Words Andrew Humphreys
Photos Ania Wawrzkowicz
Mikael Jonsson, the Swedish chef-proprietor of Hedone, a Michelin-starred restaurant in London, has not yet written a cookbook, but if he did, it might read something like the following:
Name of dish
Common garden vegetable
Odd third ingredient
Spend two months sampling fish/meat around and across England, reject all. Continue to Scotland, spend a further two weeks carefully sampling, select individual small supplier. Spend two months testing common garden vegetable around and across England, reject all. Travel to France, find acceptable common garden vegetable and appoint supplier. Cook fish/meat and common garden vegetable lightly. Add grated odd third ingredient to taste.
Jonsson has been called an 'ingredient absolutist'. Which is to say, he's probably the fussiest guy you could ever meet when it comes to food. The slip sole served at Hedone, for example, comes from one of two fishermen in southwest England - and if he can't get it from them, he doesn't serve it. He won't touch market fish or auction fish. The same goes for lobster and scallops. "I like to control how I get the fish and where it is stored, and so on," says Jonsson. He must be a nightmare to go to the supermarket with.
It is a controlling impulse that seems to have paid off. I have eaten at Hedone a couple of times and have been wowed by the clean, clear flavours of the food - but what do I know? Listen instead to AA Gill, the notoriously barbed food critic on the UK's Sunday Times, who gave the restaurant a five-star review, a line from which is quoted on the restaurant's website: "If I had to... recommend just one gobstopping, heart-racing dinner in all of London, it would be Hedone". Praise doesn't come higher. And, of course, there's that Michelin star, awarded last September after the restaurant had only been open 14 months. For global food nerds, a trek out to Chiswick in the dormitory suburbs of west London is gaining the status once afforded to the pilgrimage to Cala Montjoi bay and elBulli, or to the drive to Järpen in remote central Sweden to reach Magnus Nilsson's Fäviken.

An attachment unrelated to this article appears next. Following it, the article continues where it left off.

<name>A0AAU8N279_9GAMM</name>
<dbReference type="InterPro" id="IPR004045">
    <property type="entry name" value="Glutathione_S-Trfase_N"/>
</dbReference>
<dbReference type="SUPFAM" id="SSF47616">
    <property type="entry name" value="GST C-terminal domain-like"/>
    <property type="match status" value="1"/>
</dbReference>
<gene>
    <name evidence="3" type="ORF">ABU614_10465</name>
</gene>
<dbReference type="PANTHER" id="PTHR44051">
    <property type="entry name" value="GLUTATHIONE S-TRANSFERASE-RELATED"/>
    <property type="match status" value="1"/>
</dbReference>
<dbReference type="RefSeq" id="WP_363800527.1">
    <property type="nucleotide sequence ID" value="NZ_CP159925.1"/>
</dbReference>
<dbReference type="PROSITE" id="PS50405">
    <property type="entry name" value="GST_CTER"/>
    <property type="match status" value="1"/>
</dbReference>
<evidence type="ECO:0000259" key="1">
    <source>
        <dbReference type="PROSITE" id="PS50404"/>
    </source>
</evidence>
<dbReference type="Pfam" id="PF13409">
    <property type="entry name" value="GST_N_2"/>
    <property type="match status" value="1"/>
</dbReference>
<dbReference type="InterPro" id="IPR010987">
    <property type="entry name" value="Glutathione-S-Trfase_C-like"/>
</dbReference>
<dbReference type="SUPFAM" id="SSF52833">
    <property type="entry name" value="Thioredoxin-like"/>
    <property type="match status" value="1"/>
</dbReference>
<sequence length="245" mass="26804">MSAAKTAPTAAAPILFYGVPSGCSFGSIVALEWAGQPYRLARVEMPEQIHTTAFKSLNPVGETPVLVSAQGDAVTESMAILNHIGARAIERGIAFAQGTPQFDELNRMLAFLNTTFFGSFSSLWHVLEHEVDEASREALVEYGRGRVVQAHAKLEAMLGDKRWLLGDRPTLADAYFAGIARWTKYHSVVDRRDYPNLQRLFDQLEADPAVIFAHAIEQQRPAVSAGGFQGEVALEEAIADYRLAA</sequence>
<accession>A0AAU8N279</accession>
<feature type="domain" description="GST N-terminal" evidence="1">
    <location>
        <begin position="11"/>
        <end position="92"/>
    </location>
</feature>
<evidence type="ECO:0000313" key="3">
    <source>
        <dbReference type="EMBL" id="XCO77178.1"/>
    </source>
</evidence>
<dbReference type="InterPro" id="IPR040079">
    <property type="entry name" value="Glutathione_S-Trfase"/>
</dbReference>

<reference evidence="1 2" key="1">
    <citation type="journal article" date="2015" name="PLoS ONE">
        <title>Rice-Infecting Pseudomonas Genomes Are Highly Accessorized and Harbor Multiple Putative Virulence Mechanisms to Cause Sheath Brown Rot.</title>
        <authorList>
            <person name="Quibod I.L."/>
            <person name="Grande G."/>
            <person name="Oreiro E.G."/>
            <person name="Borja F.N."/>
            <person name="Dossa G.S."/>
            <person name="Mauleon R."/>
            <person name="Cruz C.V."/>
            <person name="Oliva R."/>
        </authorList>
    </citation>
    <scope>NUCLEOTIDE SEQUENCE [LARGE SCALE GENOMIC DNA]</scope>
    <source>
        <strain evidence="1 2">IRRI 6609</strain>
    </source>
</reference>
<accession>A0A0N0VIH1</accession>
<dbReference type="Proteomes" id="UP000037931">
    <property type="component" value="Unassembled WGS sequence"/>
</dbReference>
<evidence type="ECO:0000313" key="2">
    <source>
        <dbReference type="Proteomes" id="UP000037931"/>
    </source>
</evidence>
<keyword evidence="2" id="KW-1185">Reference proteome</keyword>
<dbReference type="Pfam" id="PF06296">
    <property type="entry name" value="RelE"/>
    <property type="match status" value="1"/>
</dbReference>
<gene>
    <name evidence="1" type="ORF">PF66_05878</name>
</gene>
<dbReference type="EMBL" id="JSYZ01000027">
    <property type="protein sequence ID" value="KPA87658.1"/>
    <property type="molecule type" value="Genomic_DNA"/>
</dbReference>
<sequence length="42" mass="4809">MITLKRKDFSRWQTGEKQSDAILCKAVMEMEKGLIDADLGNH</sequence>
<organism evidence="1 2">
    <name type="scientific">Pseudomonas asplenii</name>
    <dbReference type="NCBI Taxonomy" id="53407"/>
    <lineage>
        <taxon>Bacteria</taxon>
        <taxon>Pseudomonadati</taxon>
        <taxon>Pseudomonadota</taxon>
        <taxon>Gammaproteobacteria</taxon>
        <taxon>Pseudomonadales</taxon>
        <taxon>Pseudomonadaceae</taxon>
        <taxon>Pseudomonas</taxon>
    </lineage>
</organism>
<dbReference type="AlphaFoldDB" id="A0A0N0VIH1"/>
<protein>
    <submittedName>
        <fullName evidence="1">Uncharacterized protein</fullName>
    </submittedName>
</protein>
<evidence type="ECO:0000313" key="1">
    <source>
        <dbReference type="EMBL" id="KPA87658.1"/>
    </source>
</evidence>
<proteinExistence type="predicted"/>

When I meet Jonsson one Thursday morning he's tending the oven. The restaurant works Tuesday to Saturday and he begins each of those days baking bread. He doesn't trust anyone else to do it. Hedone only serves one kind of bread, a sourdough made with a starter dough that Jonsson has personally nurtured since childhood. When I tell him I ate at Hedone two weeks before, he winces. He'd recently been on holiday in France, taking his dough with him to feed it every day, and the dough doesn't travel well, he explains, so the bread during the week I visited was a little below par. My wife and I ate three baskets of it.
Obviously, this food obsession goes back some way. Jonsson grew up in the south of Sweden, on the west coast and in Gothenburg. His grandmother was a fantastic cook and he treated the kitchen as his playroom. "When others were reading comic books," he says, "I was reading cookbooks." His precocity had him develop an interest in wine and start his own collection well before he was of a legal age to drink it. He was baking his own bread before he was ten.
"My grandmother had a great big fruit garden with different kinds of apple and cherry trees, and the flavour from some of the older trees was astonishing. We were growing vegetables as well and I just learned very early how things should taste."
When Jonsson was 15 his parents arranged for him to spend two weeks on a work placement at what was at the time the best restaurant in Scandinavia, Johanna. The idea was to show him the reality of life in a professional kitchen - he loved it. Tragically, a different kind of reality intervened and allergies, notably eczema and asthma, blocked that career path. Instead he trained in law and a successful career took him to France, where he could indulge his love of food and wine. For years, he ate and drank, and later blogged, gaining a reputation as a piercingly acute critic of high-end dining establishments.